Lesson 16 Early Cold War

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Information about Lesson 16 Early Cold War

Published on December 19, 2007

Author: Julie

Source: authorstream.com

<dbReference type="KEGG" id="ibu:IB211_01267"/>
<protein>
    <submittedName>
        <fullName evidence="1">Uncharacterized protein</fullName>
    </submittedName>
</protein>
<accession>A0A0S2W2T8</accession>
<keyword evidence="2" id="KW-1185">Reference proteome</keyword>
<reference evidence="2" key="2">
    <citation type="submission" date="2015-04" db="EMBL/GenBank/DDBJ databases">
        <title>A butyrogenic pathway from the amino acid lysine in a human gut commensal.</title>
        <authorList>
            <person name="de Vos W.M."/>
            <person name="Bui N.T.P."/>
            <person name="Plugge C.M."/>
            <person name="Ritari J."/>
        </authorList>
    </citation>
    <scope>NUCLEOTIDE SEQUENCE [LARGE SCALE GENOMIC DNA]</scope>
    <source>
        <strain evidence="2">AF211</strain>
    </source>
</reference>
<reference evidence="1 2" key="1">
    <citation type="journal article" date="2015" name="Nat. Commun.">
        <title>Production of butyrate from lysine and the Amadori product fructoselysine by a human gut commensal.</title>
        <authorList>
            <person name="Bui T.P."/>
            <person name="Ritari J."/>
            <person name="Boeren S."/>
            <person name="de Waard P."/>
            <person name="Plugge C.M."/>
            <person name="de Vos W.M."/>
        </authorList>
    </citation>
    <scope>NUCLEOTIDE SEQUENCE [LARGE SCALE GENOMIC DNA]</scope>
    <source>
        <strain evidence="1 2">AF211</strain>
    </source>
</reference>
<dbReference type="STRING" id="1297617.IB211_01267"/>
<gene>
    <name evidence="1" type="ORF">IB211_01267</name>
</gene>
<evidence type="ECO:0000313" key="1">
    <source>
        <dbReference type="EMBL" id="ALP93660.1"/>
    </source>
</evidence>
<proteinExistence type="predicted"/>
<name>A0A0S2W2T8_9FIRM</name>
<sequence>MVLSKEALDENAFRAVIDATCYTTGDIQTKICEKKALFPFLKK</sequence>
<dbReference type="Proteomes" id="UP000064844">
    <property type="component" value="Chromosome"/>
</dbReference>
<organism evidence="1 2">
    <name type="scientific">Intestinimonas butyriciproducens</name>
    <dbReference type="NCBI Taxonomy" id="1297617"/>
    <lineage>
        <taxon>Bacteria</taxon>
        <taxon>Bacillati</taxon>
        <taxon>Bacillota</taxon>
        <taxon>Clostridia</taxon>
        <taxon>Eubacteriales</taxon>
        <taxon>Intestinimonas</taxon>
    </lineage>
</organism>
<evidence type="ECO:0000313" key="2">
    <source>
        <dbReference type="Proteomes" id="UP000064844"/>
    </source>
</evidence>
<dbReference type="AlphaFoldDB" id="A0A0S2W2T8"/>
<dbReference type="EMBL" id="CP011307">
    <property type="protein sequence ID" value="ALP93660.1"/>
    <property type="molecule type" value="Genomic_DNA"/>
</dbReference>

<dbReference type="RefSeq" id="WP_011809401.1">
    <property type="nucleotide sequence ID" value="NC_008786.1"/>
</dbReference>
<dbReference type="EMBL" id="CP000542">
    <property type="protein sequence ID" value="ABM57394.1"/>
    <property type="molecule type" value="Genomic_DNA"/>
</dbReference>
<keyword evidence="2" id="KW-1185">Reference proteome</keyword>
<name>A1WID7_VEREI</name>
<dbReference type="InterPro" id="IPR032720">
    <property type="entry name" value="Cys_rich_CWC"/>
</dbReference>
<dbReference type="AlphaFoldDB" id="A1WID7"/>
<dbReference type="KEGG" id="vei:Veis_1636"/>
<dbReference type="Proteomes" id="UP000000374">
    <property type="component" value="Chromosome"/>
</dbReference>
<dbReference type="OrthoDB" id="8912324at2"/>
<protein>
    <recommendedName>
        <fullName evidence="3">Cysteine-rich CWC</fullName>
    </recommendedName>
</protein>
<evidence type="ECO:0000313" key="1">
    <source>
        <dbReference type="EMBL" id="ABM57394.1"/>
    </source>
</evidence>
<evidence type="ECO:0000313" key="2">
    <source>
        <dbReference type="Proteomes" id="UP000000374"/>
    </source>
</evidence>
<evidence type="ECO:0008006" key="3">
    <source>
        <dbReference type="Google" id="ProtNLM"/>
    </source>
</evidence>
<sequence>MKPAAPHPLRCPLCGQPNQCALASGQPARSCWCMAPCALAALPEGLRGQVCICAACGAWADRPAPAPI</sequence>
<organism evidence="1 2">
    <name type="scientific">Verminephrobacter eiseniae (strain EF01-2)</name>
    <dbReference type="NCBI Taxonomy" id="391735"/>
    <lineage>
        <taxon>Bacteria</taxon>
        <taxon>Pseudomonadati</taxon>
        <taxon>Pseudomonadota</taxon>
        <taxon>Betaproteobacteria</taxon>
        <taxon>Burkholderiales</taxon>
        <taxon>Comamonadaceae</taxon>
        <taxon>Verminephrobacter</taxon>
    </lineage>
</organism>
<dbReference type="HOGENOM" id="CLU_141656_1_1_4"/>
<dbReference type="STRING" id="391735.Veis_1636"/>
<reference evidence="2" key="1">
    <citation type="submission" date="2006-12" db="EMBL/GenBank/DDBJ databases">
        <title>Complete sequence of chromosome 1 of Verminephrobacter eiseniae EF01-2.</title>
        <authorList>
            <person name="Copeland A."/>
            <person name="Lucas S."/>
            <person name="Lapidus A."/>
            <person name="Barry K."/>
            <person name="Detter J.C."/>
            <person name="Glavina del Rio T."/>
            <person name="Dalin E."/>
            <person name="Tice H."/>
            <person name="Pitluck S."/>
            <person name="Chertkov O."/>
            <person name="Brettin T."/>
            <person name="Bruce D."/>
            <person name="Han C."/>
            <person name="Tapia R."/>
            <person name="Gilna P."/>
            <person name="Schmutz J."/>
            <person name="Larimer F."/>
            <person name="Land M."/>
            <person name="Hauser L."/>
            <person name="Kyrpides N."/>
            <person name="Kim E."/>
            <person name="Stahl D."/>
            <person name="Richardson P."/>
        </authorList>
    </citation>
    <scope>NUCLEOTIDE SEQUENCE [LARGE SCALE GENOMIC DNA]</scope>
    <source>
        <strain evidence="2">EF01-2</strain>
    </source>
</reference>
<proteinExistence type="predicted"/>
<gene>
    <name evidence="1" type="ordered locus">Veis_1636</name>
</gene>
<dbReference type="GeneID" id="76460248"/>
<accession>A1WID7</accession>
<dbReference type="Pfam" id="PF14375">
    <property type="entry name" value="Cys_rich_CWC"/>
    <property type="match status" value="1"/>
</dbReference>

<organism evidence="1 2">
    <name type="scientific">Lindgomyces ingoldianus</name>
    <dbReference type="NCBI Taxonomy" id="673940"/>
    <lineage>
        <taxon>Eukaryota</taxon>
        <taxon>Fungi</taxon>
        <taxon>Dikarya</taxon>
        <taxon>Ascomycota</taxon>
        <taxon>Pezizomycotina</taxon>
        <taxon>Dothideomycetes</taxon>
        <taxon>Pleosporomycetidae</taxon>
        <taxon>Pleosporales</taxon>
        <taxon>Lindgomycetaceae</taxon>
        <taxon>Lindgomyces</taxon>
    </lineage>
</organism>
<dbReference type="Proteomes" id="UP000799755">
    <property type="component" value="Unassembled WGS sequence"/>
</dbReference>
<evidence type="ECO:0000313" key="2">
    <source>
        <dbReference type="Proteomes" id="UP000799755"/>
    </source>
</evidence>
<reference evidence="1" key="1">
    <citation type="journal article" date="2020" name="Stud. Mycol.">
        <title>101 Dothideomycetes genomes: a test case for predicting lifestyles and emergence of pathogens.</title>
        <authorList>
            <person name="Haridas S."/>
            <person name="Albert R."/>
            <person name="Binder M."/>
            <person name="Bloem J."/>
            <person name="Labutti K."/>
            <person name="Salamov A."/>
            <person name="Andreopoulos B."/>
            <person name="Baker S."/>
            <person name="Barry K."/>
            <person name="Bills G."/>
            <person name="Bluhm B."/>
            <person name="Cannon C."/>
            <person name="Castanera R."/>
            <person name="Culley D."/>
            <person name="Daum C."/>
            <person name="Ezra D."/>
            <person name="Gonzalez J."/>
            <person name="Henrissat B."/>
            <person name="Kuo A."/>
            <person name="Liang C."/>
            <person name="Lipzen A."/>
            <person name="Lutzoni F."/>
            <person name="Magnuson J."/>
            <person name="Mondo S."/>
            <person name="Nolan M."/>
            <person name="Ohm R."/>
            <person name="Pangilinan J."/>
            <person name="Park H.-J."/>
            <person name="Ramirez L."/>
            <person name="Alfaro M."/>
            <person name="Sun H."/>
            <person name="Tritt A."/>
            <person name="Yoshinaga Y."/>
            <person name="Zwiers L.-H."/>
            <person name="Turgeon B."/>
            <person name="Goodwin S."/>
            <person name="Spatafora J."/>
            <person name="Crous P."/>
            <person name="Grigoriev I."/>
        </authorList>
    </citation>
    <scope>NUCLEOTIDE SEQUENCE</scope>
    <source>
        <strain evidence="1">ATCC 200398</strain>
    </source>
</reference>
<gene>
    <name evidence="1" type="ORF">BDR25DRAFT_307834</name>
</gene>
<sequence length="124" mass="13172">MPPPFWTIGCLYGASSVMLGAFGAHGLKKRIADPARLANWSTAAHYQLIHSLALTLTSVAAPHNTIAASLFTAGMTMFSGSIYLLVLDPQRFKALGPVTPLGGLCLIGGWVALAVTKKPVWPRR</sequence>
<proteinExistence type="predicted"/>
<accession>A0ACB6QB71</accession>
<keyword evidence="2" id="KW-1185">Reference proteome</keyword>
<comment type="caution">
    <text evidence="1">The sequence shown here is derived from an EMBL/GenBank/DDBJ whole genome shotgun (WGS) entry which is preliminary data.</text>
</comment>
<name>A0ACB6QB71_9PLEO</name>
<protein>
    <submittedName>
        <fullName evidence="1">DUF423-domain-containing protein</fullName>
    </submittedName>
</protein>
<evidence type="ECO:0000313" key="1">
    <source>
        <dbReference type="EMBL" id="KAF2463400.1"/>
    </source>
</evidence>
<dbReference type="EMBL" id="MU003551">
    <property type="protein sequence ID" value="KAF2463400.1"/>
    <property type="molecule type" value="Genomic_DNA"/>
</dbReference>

Sea Power and Maritime Affairs:  Sea Power and Maritime Affairs Lesson 16: The Navy in the Early Cold War, 1945-1953 Yalta Conference (Feb 1945) The End of the Grand Alliance:  Yalta Conference (Feb 1945) The End of the Grand Alliance Slide3:  The great war is over………..now what? Slide4:  Europe 1939 Slide5:  Europe 1946: The Iron Curtain Slide6:  Allied Occupation of Germany post WWII Slide7:  Asia 1939 Slide8:  Asia 1946: The Bamboo Curtain End of World War II:  End of World War II United Nations established Replaced the League of Nations Security Council - Veto power General Assembly - general guiding body MacArthur commands U.S. army of occupation in Japan U.S., Great Britain, France and the Soviet Union divide Germany into zones of occupation U.S. initially enjoys atomic bomb monopoly Neglect of conventional military forces begins Communist control of Eastern Europe and Asia “Puppet” states dominated by the Soviet Union U.S. Naval Forces after WW II:  U.S. Naval Forces after WW II Rapid demobilization – why? Postwar tasking: Return troops, POWs, and refugees to the U.S. Minesweeping Must make do with still-new World War II equipment Useful ships mothballed RESERVES established Small numbers of ships stationed in the Far East and Mediterranean Reduction in Force: Navy and Marine Corps:  Reduction in Force: Navy and Marine Corps Personnel: Navy Personnel: Marines Major Combatants Aircraft 1945 3,400,000 475,000 1,200 40,000 1950 500,000 75,000 237 4,300 The Iron Curtain:  The Iron Curtain Winston Churchill Speech at Westminster College in Fulton, Missouri on March 5, 1946 “An iron curtain has descended across the Continent.” Describes Soviet sphere of influence and control in eastern Europe Expanded in vacuum left by defeat of Germany and Japan Albania, Bulgaria, East Germany, Hungary, Poland, and Romania became Soviet Satellites The Cold War 1947-1989:  The Cold War 1947-1989 Constant global confrontation between the Soviet Union and United States Avoidance of direct armed conflict between the two “Superpowers” Search for New Roles:  Search for New Roles Austerity No weapons systems except nuke Navy makes do with WWII equipment Debate over usefulness of conventional weapons Instability Pacific U.S. ambivalence toward China Role of 7th Fleet and Naval forces Far east Europe Instability in Turkey, Greece, Italy and France Gradual withdrawal of Britain Groundwork for U.S. role in Med National Security Act of 1947:  National Security Act of 1947 Unification and division advocated 1945-1947 Who got money? Who had control of aviation? Who had control of nuclear weapons and their delivery? Theory and fallacy of nuclear warfare and strategic bombing Reappraisal of the “National Military Establishment” Departments of the Army, Navy, and Air Force with sub-cabinet secretaries Secretary of Defense on President’s Cabinet Unified Commanders established in geographic areas Central Intelligence Agency and National Security Agency Joint Chiefs of Staff direct control of military operations Effects on Navy and Marine Corps: Preserves naval aviation and the Marine Corps – very critical to survival of Navy! Secretary of the Navy James Forrestal becomes Secretary of Defense Internal Struggles:  Internal Struggles Worldwide B-36 coverage…..I don’t think so! Navy……we can help! Comex construction of 65k ton super carrier Louis Johnson Succeeded Forrestal as SECDEF in 1949 Former B-36 manufacturer and extremely pro-USAF and strategic bombing “The Navy is on its way out.… We’ll never have any more amphibious ops. That does away with the Marine Corps. And the Air Force can do anything the Navy can do nowadays, so that does away with the Navy” Revolt of the Admirals - 1949:  Revolt of the Admirals - 1949 Johnson cancels construction of USS United States First “Super Carrier” of the fleet Secretary of the Navy John Sullivan resigns in protest Marine Corps and Naval air squadrons bear the brunt Naval aviators sound the alarm All the way to the CNO! Congressional hearings on the B-36 bomber from all services Carl Vinson Chairman of House Armed Services Committee B-36 was a billion dollar blunder that represented “a symbol of theory warfare…promised cheap and easy victory” Balanced forces strategy eventually accepted Squabbling trumped when Soviets detonate atomic bomb and outbreak of Korean war Containment :  Containment Truman Doctrine - March 1947 Helping free people everywhere “against aggressive movements that seek to impose…totalitarian regimes….by armed minorities or by outside pressures” Economic and Military aid to Greece and Turkey Non-communist governments secured Marshall Plan - June 1947 U.S. economic and military aid to threatened nations Dubbed the European Recovery Program Perceived clearly as an antidote to spread of Communism and denounced as imperialism by the Soviet Union Contradiction of policy and action! Containment:  Containment George Kennan's "X Article" in Foreign Affairs, July 1947 Enunciated the theory of “containment” of communism Official U.S. doctrine and foreign policy by 1950 Communist Coup in Czechoslovakia - February 1948 Berlin Blockade and Airlift: June 1948 - May 1949 Soviets intimidate European countries to not accept US monetary aid Great Britain unable to supply sufficient aid/support US is sole super power to retain a major Naval presence in Med and Southwest Pacific Slide20:  11 months: 2,343,315 tons of supplies Internal Struggles:  Internal Struggles Unification Struggle - 1945-47 Unity of command debated Independence of Air Force from Army pushed Air Force’s Massive Retaliation Strategy: Atomic bomb is a deterrent to war Air Force strategic bombing: New first line of defense to replace Navy No need for naval air (carriers) or Marines Massive reduction of the Department of the Navy proposed B-36 introduced Air Force long-range atomic bomber Some doubted range; Navy proposed supercarrier capable of handling aircraft armed with atomic weapons  USS UNITED STATES Atomic Bomb Defense Theory:  Atomic Bomb Defense Theory USAF perceived that U.S. monopoly on Atomic Bomb was all the defense needed Problem with theory: Diplomacy may not work in situations but A-bomb retaliation may be too extreme Strategic bombing cannot win a war eventually troops must be landed Navy required for transport and supply with an air arm for support and mobile body of amphibious troops (USMC) Containment in Asia:  Containment in Asia China Civil war between Nationalists and Communists backed by Soviets Chinese Nationalists evacuate to Formosa 1949 Communist People’s Republic established on mainland China under Mao American “White Paper” 30 year pact of “friendship, alliance and mutual assistance” signed with Soviet Union U.S. supports Chiang’s Nationalist government on Formosa (Taiwan) as legitimate government of China Korea Temporary occupation by Russia and the US Arbitrary division at 38th parallel Soviet formed government “to their liking” in the North US and UN pushed for free elections and democracy in the South Indochina Former French colony prior to WWII Japan combined all states into Vietnam Ho Chi Minh, Moscow trained Marxist watches in China, Invades with Vietminh in late 1945 The French want it back but……..naked imperialism! Who does the US support? Domino principle in South Asia North Atlantic Treaty Organization (NATO):  North Atlantic Treaty Organization (NATO) Response to Communist movements in Europe. National Security at stake and military cooperation essential to combat Soviet threat Military Alliance between 11 countries with a formal command structure in 1949 Article 5 : “parties agree that an armed attack against one or more…shall be considered an attack against them all” Joint military exercises commenced Warsaw Pact of established by the Soviet Union to counter NATO in 1955 - included eastern European communist states Belgium Canada Denmark France Iceland Italy Luxemborg Netherlands Norway Portugal UK US Within 1 year Greece, Turkey West Germany Naval Developments:  Naval Developments Strong Reserve of ships and personnel Mothballed Sixth Fleet presence in Mediterranean Seventh Fleet presence in Pacific Fleet Marine Force Advancements in ASW, aircraft design, angled flight deck, AAA guns, helicopter Pursued understanding of nuclear weapons Slide26:  The Korean War 1950-1953 Korean War:  Korean War Potsdam Conference established the 38th parallel as a temporary border Soviet Union set up a puppet government in North Korea the completion of WWII U.S. conducts free elections in South Korea and pull out of country 15 Aug 1948 Soviets believed that U.S. would not get involved in any conflict in Korea By June 1950, North Koreans had a large Soviet-trained army that was poised to strike 130,000 men with 100,000 in reserve 150 tanks and 180 planes A mess of Soviet weaponry Northern forces Numbered ~90,000 new recruits with no artillery, tanks or aircraft Loosely backed with US forces but………they were committed to NATO! Limited Naval presence in region Slide28:  25 June 1950: 90,000 North Korean troops invade U.N. condemns the act and immediately call for military sanctions Soviets had boycotted U.N. and were not present at the vote Within 1 week, over 34,000 ROK’s killed or missing By September, US and ROK forces dug in at “Pusan Perimeter” Korean War:  Korean War MacArthur CINC Far East Sends in remnants of General Walkers 8th Army from Japan 90% of North Korean Army surrounding Pusan Perimeter with no Navy UN forces unable to break out but required all NK’s could commit to hold the line American public shocked at the sorry state of the armed forces Korean War:  Korean War If you were MacArthur what would you do? Inchon:  Inchon MacArthur desires amphibious operation at Inchon Why? Plan receives intense scrutiny X corp Mixed bag of 71,000 US and South Korean troops Hastily assembled international fleet NO REHEARSAL Sacrifice surprise in favor of extensive bombardment Results? Slide32:  JCS authorize operations north of 38th parallel Why? Communist Chinese threats discredited by MacArthur Orders operations north from Hungham (X corp) and Pyongyang (8th Army) Why? Results? ‘Frozin’ Chosin UN Retreat :  ‘Frozin’ Chosin UN Retreat UN Advances to the Chosin Reservoir Attacked by seven Communist Chinese divisions (~200,000 men) Full scale retreat by 8th Army south past Seoul Legendary retreat to Hungnam of X corp Hold off 120,000 by effective use of perimeter defense General O.P. Smith “Gentlemen, we are not retreating. We are merely advancing in another direction.” Chesty Puller, ”We have the Chinese right where we want them. They’re all around us. Makes it easier for us to get them and kill them.” 100,000 troops and equipment evacuated by Seventh Fleet ships Regroup south of Seoul, essentially a stalemate ensues until ceasefire Fall from Grace:  Fall from Grace MacArthur proposes plans to push Chines back to Yalu Blockade China coast, strategic bombing and trained Tawain nationalists President Truman, State Department and JCS seek ceasefire Send draft copies of armistice to UN countries MacArthur taunts and threaten Red Army “If we are not in Korea to win”……. General Ridgeway to MacArthur “I relieve you sir!” Korean War:  Korean War Naval Participation Navy first on scene Logistics, gunfire, close air support and severing lines of communication Planes from Valley Forge and Triumph eliminated NK air forces Interdiction & Blockade Inchon landing Turning impending defeat into Victory Hungham evacuation Impact of the Korean War:  Impact of the Korean War Personnel 1951: Navy personnel strength doubled Where they come from? Reserves recalled Forces integrated Women Draft Impact of the Korean War:  Impact of the Korean War Research and development Carrier-based nuclear capability Nuclear submarines: Hyman Rickover Carrier-based jets Impact of the Korean War:  Impact of the Korean War Research and development Vertical assault (Helicopters) ASW SAM Impact of the Korean War:  Impact of the Korean War Navy laid groundwork for post-1953 modernized Navy Procurement U.S.S. Forrestal and U.S.S. Saratoga Sherman--class destroyer Boston--class CG U.S.S. Nautilus keel laid—1952 Absolutely vital to continued existence of carrier aviation! Public Law 416:  Public Law 416 1952 Define Marine Corps as separate service within DON Sized it as min. 3 divisions and 3 air wings Awarded Marine Corps primacy in Amphibious warfare Slide42:  Discussion Next time: The Navy in the Strategy of Containment